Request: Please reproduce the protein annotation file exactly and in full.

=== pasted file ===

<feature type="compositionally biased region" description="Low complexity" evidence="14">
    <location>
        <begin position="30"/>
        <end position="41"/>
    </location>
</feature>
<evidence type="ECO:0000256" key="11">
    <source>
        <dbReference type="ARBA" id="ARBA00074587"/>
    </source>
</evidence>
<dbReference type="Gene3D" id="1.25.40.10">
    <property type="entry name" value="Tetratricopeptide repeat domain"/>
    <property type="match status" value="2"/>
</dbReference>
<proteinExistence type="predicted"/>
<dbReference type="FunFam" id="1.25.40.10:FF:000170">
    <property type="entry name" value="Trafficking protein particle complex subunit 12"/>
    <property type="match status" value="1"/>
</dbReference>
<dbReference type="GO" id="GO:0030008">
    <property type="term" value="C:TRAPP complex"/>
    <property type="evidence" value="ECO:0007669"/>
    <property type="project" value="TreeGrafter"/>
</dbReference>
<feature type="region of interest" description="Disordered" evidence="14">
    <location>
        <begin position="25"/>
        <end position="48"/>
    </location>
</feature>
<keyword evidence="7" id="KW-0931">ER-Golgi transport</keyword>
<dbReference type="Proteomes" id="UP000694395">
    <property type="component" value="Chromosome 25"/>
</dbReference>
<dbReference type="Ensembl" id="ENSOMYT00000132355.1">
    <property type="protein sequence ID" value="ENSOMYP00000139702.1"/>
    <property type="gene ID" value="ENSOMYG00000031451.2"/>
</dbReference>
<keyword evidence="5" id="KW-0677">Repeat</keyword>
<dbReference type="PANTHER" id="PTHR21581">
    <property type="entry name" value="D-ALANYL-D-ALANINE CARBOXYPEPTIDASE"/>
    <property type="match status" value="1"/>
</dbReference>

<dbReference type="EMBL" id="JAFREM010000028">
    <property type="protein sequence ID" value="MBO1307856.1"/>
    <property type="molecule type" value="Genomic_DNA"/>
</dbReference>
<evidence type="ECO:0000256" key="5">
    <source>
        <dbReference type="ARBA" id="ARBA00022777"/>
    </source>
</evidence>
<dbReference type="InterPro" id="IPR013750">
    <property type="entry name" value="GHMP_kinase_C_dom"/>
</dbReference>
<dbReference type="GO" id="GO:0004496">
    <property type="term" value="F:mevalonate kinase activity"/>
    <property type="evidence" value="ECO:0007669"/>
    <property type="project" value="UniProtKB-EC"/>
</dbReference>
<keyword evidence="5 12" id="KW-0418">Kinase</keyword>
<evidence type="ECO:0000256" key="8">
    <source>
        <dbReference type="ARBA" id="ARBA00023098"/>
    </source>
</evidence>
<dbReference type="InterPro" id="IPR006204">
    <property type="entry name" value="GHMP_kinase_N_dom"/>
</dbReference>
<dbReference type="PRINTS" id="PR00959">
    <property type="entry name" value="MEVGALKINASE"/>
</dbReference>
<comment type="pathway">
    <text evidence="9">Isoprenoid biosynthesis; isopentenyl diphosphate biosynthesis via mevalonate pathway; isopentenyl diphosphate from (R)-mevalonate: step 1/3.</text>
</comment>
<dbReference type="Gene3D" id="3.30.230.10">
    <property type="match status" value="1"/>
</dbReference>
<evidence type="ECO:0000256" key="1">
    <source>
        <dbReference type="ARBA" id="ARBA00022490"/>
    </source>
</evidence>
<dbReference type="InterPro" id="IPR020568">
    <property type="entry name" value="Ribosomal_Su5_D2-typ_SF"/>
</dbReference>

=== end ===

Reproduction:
<feature type="compositionally biased region" description="Low complexity" evidence="14">
    <location>
        <begin position="30"/>
        <end position="41"/>
    </location>
</feature>
<evidence type="ECO:0000256" key="11">
    <source>
        <dbReference type="ARBA" id="ARBA00074587"/>
    </source>
</evidence>
<dbReference type="Gene3D" id="1.25.40.10">
    <property type="entry name" value="Tetratricopeptide repeat domain"/>
    <property type="match status" value="2"/>
</dbReference>
<proteinExistence type="predicted"/>
<dbReference type="FunFam" id="1.25.40.10:FF:000170">
    <property type="entry name" value="Trafficking protein particle complex subunit 12"/>
    <property type="match status" value="1"/>
</dbReference>
<dbReference type="GO" id="GO:0030008">
    <property type="term" value="C:TRAPP complex"/>
    <property type="evidence" value="ECO:0007669"/>
    <property type="project" value="TreeGrafter"/>
</dbReference>
<feature type="region of interest" description="Disordered" evidence="14">
    <location>
        <begin position="25"/>
        <end position="48"/>
    </location>
</feature>
<keyword evidence="7" id="KW-0931">ER-Golgi transport</keyword>
<dbReference type="Proteomes" id="UP000694395">
    <property type="component" value="Chromosome 25"/>
</dbReference>
<dbReference type="Ensembl" id="ENSOMYT00000132355.1">
    <property type="protein sequence ID" value="ENSOMYP00000139702.1"/>
    <property type="gene ID" value="ENSOMYG00000031451.2"/>
</dbReference>
<keyword evidence="5" id="KW-0677">Repeat</keyword>
<dbReference type="PANTHER" id="PTHR21581">
    <property type="entry name" value="D-ALANYL-D-ALANINE CARBOXYPEPTIDASE"/>
    <property type="match status" value="1"/>
</dbReference>

<dbReference type="EMBL" id="JAFREM010000028">
    <property type="protein sequence ID" value="MBO1307856.1"/>
    <property type="molecule type" value="Genomic_DNA"/>
</dbReference>
<evidence type="ECO:0000256" key="5">
    <source>
        <dbReference type="ARBA" id="ARBA00022777"/>
    </source>
</evidence>
<dbReference type="InterPro" id="IPR013750">
    <property type="entry name" value="GHMP_kinase_C_dom"/>
</dbReference>
<dbReference type="GO" id="GO:0004496">
    <property type="term" value="F:mevalonate kinase activity"/>
    <property type="evidence" value="ECO:0007669"/>
    <property type="project" value="UniProtKB-EC"/>
</dbReference>
<keyword evidence="5 12" id="KW-0418">Kinase</keyword>
<evidence type="ECO:0000256" key="8">
    <source>
        <dbReference type="ARBA" id="ARBA00023098"/>
    </source>
</evidence>
<dbReference type="InterPro" id="IPR006204">
    <property type="entry name" value="GHMP_kinase_N_dom"/>
</dbReference>
<dbReference type="PRINTS" id="PR00959">
    <property type="entry name" value="MEVGALKINASE"/>
</dbReference>
<comment type="pathway">
    <text evidence="9">Isoprenoid biosynthesis; isopentenyl diphosphate biosynthesis via mevalonate pathway; isopentenyl diphosphate from (R)-mevalonate: step 1/3.</text>
</comment>
<dbReference type="Gene3D" id="3.30.230.10">
    <property type="match status" value="1"/>
</dbReference>
<evidence type="ECO:0000256" key="1">
    <source>
        <dbReference type="ARBA" id="ARBA00022490"/>
    </source>
</evidence>
<dbReference type="InterPro" id="IPR020568">
    <property type="entry name" value="Ribosomal_Su5_D2-typ_SF"/>
</dbReference>